Page 355: ..."The record indicates that Herrera departed between 0600Z-0700Z, putting him over the target area about 0930Z-1000Z (0430-0500 Havana/Washington). Between 0845Z and 0900Z four or five B-26's flown by US pilots headed for Cuba, and these were followed at 1045Z by two or three additional US piloted B-26's.* The Americans who piloted the B-26's were Billy J. Goodwin, Dalton H. Livingston, Thomas W. Ray, Riley W. Shamburger, and Joseph L. Shannon of the Alabama Air National Guard; and Doug Price and Connie Seigrist of the Agency's Far East proprietary, CAT...*The question concerning the exact number of US piloted B-26's on 19 April arises from a difference between the Mission Summary Report prepared for the Taylor Committee in April 1961 and Thorsrud's revision of that Mission Summary Report in 1968 when he reviewed Persons's book, Bay of Pigs. The question was whether Doug Price flew as a co-pilot with Connie Seigrist - as indicated in the early summary - or flew a B-26 himself as indicated by the later report. Based on the need for B-26 pilots and the fact that non-pilot personnel - Wade Gray, a navigator, and Leo Baker, a radio operator - were riding the second seats, it is presumed Price - who had flown a B-26 during the attack on the Castro convoy on the 18th - was piloting an aircraft not riding as a co-pilot. 61/ Moreover, it seems probable that if Price had been flying with him on 19 April, Seigrist would have remembered this and so specified in his correspondence with the author."
04/13/62: FBI report from Miami Office: Titled: Anti-Fidel Castro Activities, Internal Security - Cuba: "On April 12, 1962, Gonzalo Herrera y Cabrer, a former Cubana Air Lines captain, who participated as a pilot in the April 17, 1961 invasion attempt against Fidel Castro's regime, furnished the following information: He said that a short time prior to March 19, 1962, while at the Royal Poinciana Motel, Miami Springs, he met two men whom he knew only as 'Simpson' and 'Larry.' He explained that he had first met these two men when 'Simpson' was a pilot instructor and 'Larry' was a maintenance mechanic at the training camp near Retalhuleu, Guatemala, used by the Liberation Air Force, under supervision of the Central Intelligence Agency. Both of these men were closely associated with individuals whom Herrera knew as 'Gar' (phonetic), and 'Saunders,' both known to him, through common knowledge and understanding to be CIA representatives at the camp. 'Gar,' 'Saunders,' 'Simpson,' and 'Larry' were English speaking Americans, and were associated with each other. All were accepted by the Cubans as being CIA representatives. However, none of them ever exhibited any credentials to Herrera, nor did any of them ever furnish their full names. This was the custom among the Americans at the camp, and the Cubans did not question their authority or their official status...Herrera said that he regarded all of these men as friends, and that he maintained contact with 'Gar' and 'Saunders' from time to time, after the failure of the invasion...Mr. Herrera said he had not heard from either 'Simpson' or 'Larry' since the conversation at the Royal Poinciana Motel, and he has not heard from 'Gar' or 'Saunders' concerning this matter. He advised that his contact number for 'Gar' is EXecutive 3-2213, Washington, D.C..."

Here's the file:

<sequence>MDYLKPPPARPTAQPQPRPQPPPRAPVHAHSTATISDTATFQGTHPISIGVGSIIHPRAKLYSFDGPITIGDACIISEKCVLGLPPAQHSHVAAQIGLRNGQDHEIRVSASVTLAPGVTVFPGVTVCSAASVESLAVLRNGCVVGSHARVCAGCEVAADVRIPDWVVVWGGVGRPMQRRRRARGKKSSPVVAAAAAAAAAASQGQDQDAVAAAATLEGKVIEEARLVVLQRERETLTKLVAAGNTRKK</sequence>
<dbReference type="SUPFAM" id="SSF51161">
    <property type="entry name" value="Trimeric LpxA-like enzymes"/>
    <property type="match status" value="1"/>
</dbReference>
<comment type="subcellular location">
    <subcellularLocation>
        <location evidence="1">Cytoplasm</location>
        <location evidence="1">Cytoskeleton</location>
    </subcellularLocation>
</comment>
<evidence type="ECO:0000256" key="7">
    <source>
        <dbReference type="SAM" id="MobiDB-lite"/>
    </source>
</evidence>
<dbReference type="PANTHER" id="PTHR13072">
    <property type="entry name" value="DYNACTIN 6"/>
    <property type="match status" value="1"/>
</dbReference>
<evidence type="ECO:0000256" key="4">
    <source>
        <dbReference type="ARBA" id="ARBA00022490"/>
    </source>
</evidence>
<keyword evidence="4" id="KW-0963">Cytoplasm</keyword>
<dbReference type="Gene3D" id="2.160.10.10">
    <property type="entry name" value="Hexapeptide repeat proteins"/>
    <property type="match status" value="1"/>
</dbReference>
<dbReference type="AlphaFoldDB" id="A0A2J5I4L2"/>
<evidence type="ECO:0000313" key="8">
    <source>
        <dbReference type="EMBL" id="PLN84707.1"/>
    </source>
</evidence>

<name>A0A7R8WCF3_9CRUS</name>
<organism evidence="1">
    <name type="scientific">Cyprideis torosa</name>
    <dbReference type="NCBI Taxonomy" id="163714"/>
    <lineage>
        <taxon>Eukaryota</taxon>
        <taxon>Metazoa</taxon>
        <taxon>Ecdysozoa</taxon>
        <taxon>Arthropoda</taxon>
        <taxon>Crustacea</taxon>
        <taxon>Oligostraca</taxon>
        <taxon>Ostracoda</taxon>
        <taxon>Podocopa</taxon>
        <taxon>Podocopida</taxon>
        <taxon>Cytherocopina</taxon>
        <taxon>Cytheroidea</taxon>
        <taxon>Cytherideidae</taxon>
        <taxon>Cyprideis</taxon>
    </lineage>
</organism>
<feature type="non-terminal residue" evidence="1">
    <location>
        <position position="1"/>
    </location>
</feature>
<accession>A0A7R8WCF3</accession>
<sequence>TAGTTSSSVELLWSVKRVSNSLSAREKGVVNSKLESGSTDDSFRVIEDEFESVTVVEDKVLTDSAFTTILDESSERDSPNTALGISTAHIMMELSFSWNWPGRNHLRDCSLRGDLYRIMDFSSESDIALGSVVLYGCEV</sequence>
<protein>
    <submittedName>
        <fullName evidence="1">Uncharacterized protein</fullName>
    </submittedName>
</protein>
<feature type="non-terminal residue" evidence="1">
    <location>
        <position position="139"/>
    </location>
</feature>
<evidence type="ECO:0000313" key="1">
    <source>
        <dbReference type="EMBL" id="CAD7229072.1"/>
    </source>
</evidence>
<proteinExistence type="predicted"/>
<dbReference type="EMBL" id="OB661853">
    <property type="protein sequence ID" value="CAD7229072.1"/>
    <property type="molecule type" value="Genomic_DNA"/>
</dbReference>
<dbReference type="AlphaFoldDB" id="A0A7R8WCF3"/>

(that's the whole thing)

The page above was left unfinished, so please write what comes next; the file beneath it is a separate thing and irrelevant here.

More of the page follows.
06/07/62: FBI report from Miami Office: Titled: Gonzalo Herrera Y Cabrer: "On May 22, 1961, Gonzalo Herrera Y Cabrer, born September 27, 1926, Havana, Cuba, who participated as a pilot in the April 17, 1961, invasion attempt of Cuba, advised that for the preceding few days, he had been in contact with two Central Intelligence Agency (CIA) personnel named 'Simpson' and 'Doug,' who served as instructors at a base in Guatemala. 'Simpson' told him that investigation at the Washington level to determine the reasons for the failure of this invasion and the responsible people involved would be concluded in fifteen to twenty days, and that from all appearances CIA was not being charged with any of the blame; in fact, 'Simpson' surmised that CIA would emerge from this matter with more authority than ever. 'Simpson' said that last-minute political influences had caused the nature of the operation to be changed to the point where it was no longer workable. He did not identify those immediately responsible. Herrera commented that although there were certain aspects of the training and the attack itself which he felt could have been improved, he still maintains confidence in CIA, and is of the opinion that politicians must be completely left out of any future operations. On June 1, 1961, Herrera advised that during the preceding few days, he had been in contact with the person who had acted as Chief of Operations for the training camp in Guatemala..."
Page iv: ..."The writer has been particularly fortunate, too, in the willingness of many of those most directly connected with the air operations - Garfield Thorsrud, Stanley Beerli, George Gaines, Billy Campbell, C. W. 'Connie' Seigrist, and James Cunningham - to share, for the record and for the first time in practically all instances, their recollections with him..."